We have all heard the old adage: The best defense is a great offense. While this statement is often referring to a nation's military capabilities, it is also relevant in team sports, especially the game of football. Military ideology and the NFL go hand in hand. They mirror each other; teamwork, self sacrifice, offensive strategies, defensive maneuvers, and chain of command.
What does the best defense/great offense statement actually mean and how does it relate to the Pittsburgh Steelers moving forward?
Basically the statement refers to the fact that an adversary will often take pause before unleashing an offensive attack on their opponent because they fear the repercussion of superior firepower. The more powerful combatant can oftentimes hinder or stop an attack before it even starts due to this reality.
The Pittsburgh Steelers defense made great strides last season, all the more impressive considering the Steelers feeble offense wasn't striking fear in the hearts of any opponent. For the Steelers defense to take the next step in their development next season, that absolutely has to change.
The Pittsburgh Steelers defense has all the components to accomplish something special next season. They have the look of a top three unit in 2020, with some good health and reasonable growth from some young contributors.
If NFL history has taught us anything, it has taught us this: a offense doesn't have to be great to support a dominating defense, they just have to be good enough.
Superior defense and a solid offense go hand in hand. Looking back at the Steelers during the Steel Curtain years, the 85 Chicago Bears, and the 2000 Baltimore Ravens: we see a common trend. Those teams were built around their superior defenses, but each team's offense carried their own weight. This simple fact allowed each defense to achieve greatness.
The Pittsburgh Steelers offense evolved from a ball control, power running game during the first two Super Bowls to a grip-it-and-rip-it, high scoring powerhouse during the next two championships, thanks to the gradual growth of QB Terry Bradshaw. If it hadn't been for some untimely injuries to key contributors during the 76 & 77 playoff runs, the Steelers could have realistically won six Super Bowls in a row. What might have been? Nonetheless, those Steelers teams evolved in unison, on offense and defense.
The 85 Chicago Bears were the perfect storm. They utilized their unique defensive concepts to run roughshod over totally overmatched opponents. Oftentimes it appeared as if the Bears had two or three extra defenders on the field. They caused mass confusion for every QB presnap, every QB that is except Miami Dolphins great Dan Marino. Marino was able to make the correct presnap reads necessary to exploit the Bear's overly aggressive defense and handed Chicago their only loss of the season.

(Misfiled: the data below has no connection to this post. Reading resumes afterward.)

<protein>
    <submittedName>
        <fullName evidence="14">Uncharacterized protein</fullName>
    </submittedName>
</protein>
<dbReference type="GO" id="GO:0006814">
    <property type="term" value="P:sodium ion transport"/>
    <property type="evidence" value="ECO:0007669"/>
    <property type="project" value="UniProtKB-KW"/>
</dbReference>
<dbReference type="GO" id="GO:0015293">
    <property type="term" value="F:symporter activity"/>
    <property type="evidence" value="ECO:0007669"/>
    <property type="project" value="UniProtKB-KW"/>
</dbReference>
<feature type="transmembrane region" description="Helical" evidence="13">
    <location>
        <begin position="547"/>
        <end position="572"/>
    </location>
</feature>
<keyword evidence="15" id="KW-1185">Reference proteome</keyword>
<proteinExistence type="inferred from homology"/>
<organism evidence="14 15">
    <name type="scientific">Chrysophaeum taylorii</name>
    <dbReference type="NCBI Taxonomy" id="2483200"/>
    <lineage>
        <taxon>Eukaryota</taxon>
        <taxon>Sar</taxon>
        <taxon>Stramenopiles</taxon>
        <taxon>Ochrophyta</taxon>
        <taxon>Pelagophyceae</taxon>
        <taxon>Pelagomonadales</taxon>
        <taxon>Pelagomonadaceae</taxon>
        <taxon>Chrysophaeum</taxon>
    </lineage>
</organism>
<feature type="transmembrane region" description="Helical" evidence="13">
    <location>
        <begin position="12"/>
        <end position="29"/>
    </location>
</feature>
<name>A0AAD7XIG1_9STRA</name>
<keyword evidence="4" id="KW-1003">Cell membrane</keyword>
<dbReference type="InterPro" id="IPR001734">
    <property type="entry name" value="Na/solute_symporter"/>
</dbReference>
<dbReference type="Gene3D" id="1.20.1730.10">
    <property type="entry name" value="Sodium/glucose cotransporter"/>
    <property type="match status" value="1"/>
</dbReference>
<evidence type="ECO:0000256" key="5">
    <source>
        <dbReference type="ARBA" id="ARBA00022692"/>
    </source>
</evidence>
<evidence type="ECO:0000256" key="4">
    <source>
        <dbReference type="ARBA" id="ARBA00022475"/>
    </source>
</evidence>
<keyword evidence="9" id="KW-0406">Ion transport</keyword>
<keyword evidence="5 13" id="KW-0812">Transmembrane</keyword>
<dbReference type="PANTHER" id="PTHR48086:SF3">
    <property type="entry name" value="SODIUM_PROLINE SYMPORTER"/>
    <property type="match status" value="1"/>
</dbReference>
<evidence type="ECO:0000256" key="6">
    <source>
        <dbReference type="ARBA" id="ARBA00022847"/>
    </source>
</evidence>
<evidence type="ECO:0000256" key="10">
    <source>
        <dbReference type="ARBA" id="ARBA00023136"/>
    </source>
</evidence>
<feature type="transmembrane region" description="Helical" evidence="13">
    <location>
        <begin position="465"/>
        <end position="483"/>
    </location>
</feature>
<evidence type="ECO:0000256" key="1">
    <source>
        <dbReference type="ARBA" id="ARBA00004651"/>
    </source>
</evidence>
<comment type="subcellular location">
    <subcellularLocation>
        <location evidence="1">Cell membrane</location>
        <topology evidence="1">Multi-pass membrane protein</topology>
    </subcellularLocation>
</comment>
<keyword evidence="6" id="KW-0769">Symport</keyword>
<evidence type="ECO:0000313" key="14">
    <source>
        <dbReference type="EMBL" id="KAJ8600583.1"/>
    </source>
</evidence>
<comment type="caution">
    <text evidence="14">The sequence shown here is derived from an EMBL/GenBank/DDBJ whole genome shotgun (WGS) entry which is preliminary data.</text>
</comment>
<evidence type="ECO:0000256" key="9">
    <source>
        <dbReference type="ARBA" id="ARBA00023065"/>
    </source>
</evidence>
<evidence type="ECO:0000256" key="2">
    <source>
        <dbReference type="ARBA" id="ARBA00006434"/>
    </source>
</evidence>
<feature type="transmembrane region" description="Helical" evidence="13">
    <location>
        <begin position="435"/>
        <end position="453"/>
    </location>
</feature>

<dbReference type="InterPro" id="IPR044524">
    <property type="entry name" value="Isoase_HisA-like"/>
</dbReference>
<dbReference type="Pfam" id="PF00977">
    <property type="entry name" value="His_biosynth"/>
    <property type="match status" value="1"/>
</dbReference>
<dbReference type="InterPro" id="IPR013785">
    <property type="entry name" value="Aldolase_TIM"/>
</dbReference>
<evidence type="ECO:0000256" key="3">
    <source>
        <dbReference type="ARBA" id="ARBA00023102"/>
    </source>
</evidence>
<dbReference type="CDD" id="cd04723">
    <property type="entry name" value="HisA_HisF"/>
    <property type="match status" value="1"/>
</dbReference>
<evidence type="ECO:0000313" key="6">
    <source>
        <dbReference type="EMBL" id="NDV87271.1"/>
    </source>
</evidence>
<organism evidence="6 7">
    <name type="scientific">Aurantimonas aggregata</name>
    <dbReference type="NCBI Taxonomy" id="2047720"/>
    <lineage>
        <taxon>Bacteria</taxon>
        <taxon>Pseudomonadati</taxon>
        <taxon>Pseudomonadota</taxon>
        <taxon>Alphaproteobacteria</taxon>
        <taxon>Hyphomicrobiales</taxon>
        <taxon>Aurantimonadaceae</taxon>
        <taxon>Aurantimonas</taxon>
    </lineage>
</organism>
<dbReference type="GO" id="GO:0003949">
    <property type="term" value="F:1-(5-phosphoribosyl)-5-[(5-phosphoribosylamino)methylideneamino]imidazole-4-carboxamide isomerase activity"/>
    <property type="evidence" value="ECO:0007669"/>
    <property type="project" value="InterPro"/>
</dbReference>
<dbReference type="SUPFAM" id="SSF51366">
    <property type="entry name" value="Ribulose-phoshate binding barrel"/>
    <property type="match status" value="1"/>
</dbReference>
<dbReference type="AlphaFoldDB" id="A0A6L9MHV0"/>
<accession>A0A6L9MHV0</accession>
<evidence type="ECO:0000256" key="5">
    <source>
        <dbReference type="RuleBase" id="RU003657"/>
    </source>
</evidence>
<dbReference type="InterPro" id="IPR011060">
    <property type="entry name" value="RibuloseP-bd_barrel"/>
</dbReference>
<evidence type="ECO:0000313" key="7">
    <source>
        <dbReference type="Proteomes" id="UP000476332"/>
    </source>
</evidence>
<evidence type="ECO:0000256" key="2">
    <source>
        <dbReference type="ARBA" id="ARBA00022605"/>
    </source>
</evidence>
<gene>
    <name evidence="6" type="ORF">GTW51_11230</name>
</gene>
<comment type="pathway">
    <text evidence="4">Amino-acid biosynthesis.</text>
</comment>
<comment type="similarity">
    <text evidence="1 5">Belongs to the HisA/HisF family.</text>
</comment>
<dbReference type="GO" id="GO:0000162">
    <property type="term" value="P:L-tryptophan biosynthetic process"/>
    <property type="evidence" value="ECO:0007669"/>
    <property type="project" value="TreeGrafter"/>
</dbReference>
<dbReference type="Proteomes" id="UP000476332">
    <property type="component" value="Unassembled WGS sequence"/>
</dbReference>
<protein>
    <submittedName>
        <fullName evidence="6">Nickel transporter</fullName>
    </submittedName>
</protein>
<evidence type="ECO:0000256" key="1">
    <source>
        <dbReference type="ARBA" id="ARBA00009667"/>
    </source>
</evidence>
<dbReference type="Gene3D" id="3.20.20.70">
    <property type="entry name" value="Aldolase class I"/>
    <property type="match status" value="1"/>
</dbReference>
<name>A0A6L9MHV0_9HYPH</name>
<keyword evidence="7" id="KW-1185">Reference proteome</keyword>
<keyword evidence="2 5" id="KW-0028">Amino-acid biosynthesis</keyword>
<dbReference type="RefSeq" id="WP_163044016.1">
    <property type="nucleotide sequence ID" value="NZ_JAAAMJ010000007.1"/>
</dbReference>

The Bear's offense was hardly dominant, but they didn't need to be. They controlled the time of position running HOF RB Walter "Sweetness" Payton, and utilized a motley crew of colorful personalities to consistently capitalize on the short fields created by their dominating defense. Throw in a punk rock QB, an overweight kitchen appliance, and a catchy music video: suddenly you have the makings of a feel good Super Bowl championship team.
The 2000 Baltimore Ravens hold a unique place in NFL history. They won a Super Bowl championship with the epitome of a game manager at QB, Trent Dilfer. The Ravens defense, lead by three future Hall of Famers, just didn't allow opponents to reach the endzone that season. As with the aforementioned great defenses, they regularly created short fields for their offense, when they weren't scoring off turnovers themselves. They relied on a young stud RB Jamal Lewis to control the clock and wear down the opposition. Are you starting to notice a trend yet?
For the Pittsburgh Steelers defense to reach their full potential they need the offense to pull their weight. The defense can be even more aggressive and implement the entire playbook if they don't have to absolutely fear giving up the big play. Last season, a touchdown deficit felt more like a two touchdown mountain to climb. A defensive back stumbles or two defenders collide in coverage and suddenly you are facing overwhelming odds, especially for a team struggling to score more than ten points a game.
The healthy return of Big Ben Roethlisberger could just be the magic elixir for much of what ailed the Steelers offense last season, which would go a long way toward helping the defense take that next step. Only time will tell.
There is good news on the horizon. The 2020 Pittsburgh Steelers offense doesn't have to be as potent as in past seasons; they just have to be good enough.